Benway History, Family Crest & Coats of Arms

The place name, from which the Benway family take their surname arrived in Scotland with the Viking settlers. The first to use Benway as a name no doubt lived at Bennie, near the village of Braco in the parish of Logi-Almond in Perthshire. [1]

One noted author claims the family was originally Norman from "Beaunay, the fief so named in Normandy. John de Beaunay is mentioned by Orderic at the battle of Mortemer in 1055; and in 1080 Bernard de Beaunay, with Robert Malet and other Norman lords, witnessed a deed of William de Ros, third Abbot of Fecamp." [2]

Early Origins of the Benway family

The surname Benway was first found in Cumberland and Westmorland. The move of many of the family from northern England to Scotland is not documented. But we do know that "Hugh de Benne or Bennef witnessed charters by Gilchrist, earl of Angus, c. 1201-7. Hugh filius Hugonis de Benne witnessed a charter by Vmfridus de Berkelay to the Abbey of Arnbroath c. 1204-11, and as de Benne or Bennef attested a charter by William filius Bernardi." [1]

Back in northern England, Yorkshire is of particular note. There we find Ralph Benny in the Subsidy Rolls of 1301 [3] and later Johannes Benny was listed in the Yorkshire Poll Tax Rolls of 1379. [4]

Jordan de Belnai, in 1165, held two fees of Earl Walter Giffard, in Buckinghamshire [5] and Hugh de Belne, according to the Testa de Nevill, held Belne, in Worcestershire, of the Baron of Dudley. [2]

Early History of the Benway family

This web page shows only a small excerpt of our Benway research. Another 101 words (7 lines of text) covering the years 1200, 1321, 1399, 1498, 1522, 1600, 1607 and 1800 are included under the topic Early Benway History in all our PDF Extended History products and printed products wherever possible.

Benway Spelling Variations

Few standards of spelling and translation existed in the Middle Ages. spelling variations, are thus, an extremely common occurrence in records of ancient Scottish names. Over the years, Benway has been spelled Benny, Beny, Bennie, Bennee, Benne, Beney, Benney and others.

Early Notables of the Benway family (pre 1700)

More information is included under the topic Early Benway Notables in all our PDF Extended History products and printed products wherever possible.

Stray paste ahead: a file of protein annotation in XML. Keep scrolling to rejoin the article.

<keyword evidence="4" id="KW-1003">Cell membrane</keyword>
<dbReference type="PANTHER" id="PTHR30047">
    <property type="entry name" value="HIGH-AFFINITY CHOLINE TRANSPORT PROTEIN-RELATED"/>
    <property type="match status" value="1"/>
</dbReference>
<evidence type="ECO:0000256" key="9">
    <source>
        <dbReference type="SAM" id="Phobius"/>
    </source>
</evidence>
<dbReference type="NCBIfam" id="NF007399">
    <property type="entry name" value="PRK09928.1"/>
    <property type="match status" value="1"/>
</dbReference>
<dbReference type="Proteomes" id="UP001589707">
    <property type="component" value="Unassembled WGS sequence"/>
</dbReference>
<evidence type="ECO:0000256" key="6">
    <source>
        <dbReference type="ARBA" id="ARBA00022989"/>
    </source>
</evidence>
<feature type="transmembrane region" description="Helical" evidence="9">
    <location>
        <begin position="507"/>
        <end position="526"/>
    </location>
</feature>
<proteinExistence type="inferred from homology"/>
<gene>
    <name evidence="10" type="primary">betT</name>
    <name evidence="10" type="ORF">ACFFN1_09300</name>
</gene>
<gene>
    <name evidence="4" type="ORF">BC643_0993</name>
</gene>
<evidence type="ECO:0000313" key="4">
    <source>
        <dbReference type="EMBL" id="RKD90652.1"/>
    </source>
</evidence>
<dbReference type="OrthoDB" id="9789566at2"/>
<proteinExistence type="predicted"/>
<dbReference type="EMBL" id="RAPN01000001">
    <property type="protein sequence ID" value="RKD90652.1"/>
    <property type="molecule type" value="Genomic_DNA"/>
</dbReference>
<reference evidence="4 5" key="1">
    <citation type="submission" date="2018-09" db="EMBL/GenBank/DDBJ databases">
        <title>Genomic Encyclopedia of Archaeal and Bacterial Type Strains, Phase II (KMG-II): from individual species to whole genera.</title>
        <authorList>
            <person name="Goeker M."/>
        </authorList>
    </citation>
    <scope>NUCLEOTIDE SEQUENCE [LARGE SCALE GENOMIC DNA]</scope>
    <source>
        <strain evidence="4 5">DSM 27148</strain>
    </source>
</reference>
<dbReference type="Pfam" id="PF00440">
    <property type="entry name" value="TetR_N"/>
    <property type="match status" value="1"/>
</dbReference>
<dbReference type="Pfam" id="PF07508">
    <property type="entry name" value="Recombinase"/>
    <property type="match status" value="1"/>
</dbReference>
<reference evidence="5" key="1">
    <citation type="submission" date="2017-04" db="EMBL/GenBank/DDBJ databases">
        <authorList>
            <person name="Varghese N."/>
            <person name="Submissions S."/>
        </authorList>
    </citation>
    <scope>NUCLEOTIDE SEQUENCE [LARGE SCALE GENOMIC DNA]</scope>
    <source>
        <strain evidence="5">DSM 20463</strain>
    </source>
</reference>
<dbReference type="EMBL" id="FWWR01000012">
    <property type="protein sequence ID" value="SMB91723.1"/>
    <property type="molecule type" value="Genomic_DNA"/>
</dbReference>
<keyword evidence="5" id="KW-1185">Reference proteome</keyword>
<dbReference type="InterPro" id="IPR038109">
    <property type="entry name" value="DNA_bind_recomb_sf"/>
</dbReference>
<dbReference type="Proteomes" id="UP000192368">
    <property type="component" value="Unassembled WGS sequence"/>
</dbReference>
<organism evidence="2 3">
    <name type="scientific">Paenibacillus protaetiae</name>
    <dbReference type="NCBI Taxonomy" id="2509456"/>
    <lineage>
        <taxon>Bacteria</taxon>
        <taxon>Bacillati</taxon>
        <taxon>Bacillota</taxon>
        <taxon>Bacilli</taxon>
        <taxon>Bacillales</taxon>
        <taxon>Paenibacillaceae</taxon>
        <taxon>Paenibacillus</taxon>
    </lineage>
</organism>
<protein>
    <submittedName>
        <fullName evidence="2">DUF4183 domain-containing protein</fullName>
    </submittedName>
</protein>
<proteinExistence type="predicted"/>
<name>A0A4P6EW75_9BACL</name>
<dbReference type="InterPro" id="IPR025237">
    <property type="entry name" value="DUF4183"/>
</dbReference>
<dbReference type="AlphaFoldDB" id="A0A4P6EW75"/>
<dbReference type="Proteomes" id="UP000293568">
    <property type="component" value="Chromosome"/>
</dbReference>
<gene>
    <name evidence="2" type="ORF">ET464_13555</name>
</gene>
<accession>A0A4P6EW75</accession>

United States Benway migration to the United States +

Land and opportunity greeted all those who made it across the Atlantic. These settlers and their children went on to play important roles in the forging of the great nations of the United States and Canada. Clan societies and other Scottish organizations have preserved much of this heritage for the ancestors of those brave Scots. Immigration and passenger lists have documented the arrival of various people bearing the name Benway to North America:

Benway Settlers in United States in the 20th Century
  • Addie Benway, aged 66, who immigrated to the United States, in 1913
  • Mabel Benway, aged 26, who immigrated to the United States, in 1913
  • Edward C. Benway, aged 30, who landed in America, in 1915
  • Thomas Henry Benway, aged 18, who settled in America, in 1918
  • Charles Peter Benway, aged 18, who landed in America, in 1922
  • ... (More are available in all our PDF Extended History products and printed products wherever possible.)

Contemporary Notables of the name Benway (post 1700) +

  • Robin Benway, American author of young adult novels from Orange County


The Benway Motto +

The motto was originally a war cry or slogan. Mottoes first began to be shown with arms in the 14th and 15th centuries, but were not in general use until the 17th century. Thus the oldest coats of arms generally do not include a motto. Mottoes seldom form part of the grant of arms: Under most heraldic authorities, a motto is an optional component of the coat of arms, and can be added to or changed at will; many families have chosen not to display a motto.

Motto: Virtute et opera
Motto Translation: By virtue and energy.


  1. ^ Black, George F., The Surnames of Scotland Their Origin, Meaning and History. New York: New York Public Library, 1946. Print. (ISBN 0-87104-172-3)
  2. ^ Cleveland, Dutchess of The Battle Abbey Roll with some Account of the Norman Lineages. London: John Murray, Abermarle Street, 1889. Print. Volume 3 of 3
  3. ^ Reaney, P.H and R.M. Wilson, A Dictionary of English Surnames. London: Routledge, 1991. Print. (ISBN 0-415-05737-X)
  4. ^ Bardsley, C.W, A Dictionary of English and Welsh Surnames: With Special American Instances. Wiltshire: Heraldry Today, 1901. Print. (ISBN 0-900455-44-6)
  5. ^ Liber Niger Scutarii ("Black Book of the Exchequer"), containing reports by county on feudal holdings in England in 1166 (reign of Henry II)


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